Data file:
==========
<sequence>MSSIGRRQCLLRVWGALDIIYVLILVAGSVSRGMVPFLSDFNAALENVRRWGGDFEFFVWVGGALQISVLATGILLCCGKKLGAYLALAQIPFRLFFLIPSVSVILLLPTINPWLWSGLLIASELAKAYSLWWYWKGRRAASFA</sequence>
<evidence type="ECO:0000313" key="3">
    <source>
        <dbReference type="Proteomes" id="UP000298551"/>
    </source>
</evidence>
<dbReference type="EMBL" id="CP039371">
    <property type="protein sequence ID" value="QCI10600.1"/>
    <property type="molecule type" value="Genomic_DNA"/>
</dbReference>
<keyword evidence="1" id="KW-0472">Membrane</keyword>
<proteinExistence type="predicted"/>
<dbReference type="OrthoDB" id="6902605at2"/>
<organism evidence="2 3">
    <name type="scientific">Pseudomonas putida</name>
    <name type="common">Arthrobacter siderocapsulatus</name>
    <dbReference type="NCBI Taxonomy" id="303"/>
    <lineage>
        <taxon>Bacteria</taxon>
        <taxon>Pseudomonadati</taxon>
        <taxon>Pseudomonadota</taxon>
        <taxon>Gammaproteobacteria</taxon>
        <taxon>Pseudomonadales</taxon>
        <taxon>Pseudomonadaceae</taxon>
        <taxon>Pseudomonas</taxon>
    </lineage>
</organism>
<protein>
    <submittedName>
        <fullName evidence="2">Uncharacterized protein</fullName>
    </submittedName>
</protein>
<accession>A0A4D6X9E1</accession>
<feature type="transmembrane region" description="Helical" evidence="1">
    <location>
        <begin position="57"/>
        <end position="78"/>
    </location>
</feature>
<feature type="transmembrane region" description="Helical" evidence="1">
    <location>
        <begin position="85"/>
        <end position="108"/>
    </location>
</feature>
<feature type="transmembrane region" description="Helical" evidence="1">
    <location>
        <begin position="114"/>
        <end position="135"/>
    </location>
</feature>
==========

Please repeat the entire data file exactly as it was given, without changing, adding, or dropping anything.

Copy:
<sequence>MSSIGRRQCLLRVWGALDIIYVLILVAGSVSRGMVPFLSDFNAALENVRRWGGDFEFFVWVGGALQISVLATGILLCCGKKLGAYLALAQIPFRLFFLIPSVSVILLLPTINPWLWSGLLIASELAKAYSLWWYWKGRRAASFA</sequence>
<evidence type="ECO:0000313" key="3">
    <source>
        <dbReference type="Proteomes" id="UP000298551"/>
    </source>
</evidence>
<dbReference type="EMBL" id="CP039371">
    <property type="protein sequence ID" value="QCI10600.1"/>
    <property type="molecule type" value="Genomic_DNA"/>
</dbReference>
<keyword evidence="1" id="KW-0472">Membrane</keyword>
<proteinExistence type="predicted"/>
<dbReference type="OrthoDB" id="6902605at2"/>
<organism evidence="2 3">
    <name type="scientific">Pseudomonas putida</name>
    <name type="common">Arthrobacter siderocapsulatus</name>
    <dbReference type="NCBI Taxonomy" id="303"/>
    <lineage>
        <taxon>Bacteria</taxon>
        <taxon>Pseudomonadati</taxon>
        <taxon>Pseudomonadota</taxon>
        <taxon>Gammaproteobacteria</taxon>
        <taxon>Pseudomonadales</taxon>
        <taxon>Pseudomonadaceae</taxon>
        <taxon>Pseudomonas</taxon>
    </lineage>
</organism>
<protein>
    <submittedName>
        <fullName evidence="2">Uncharacterized protein</fullName>
    </submittedName>
</protein>
<accession>A0A4D6X9E1</accession>
<feature type="transmembrane region" description="Helical" evidence="1">
    <location>
        <begin position="57"/>
        <end position="78"/>
    </location>
</feature>
<feature type="transmembrane region" description="Helical" evidence="1">
    <location>
        <begin position="85"/>
        <end position="108"/>
    </location>
</feature>
<feature type="transmembrane region" description="Helical" evidence="1">
    <location>
        <begin position="114"/>
        <end position="135"/>
    </location>
</feature>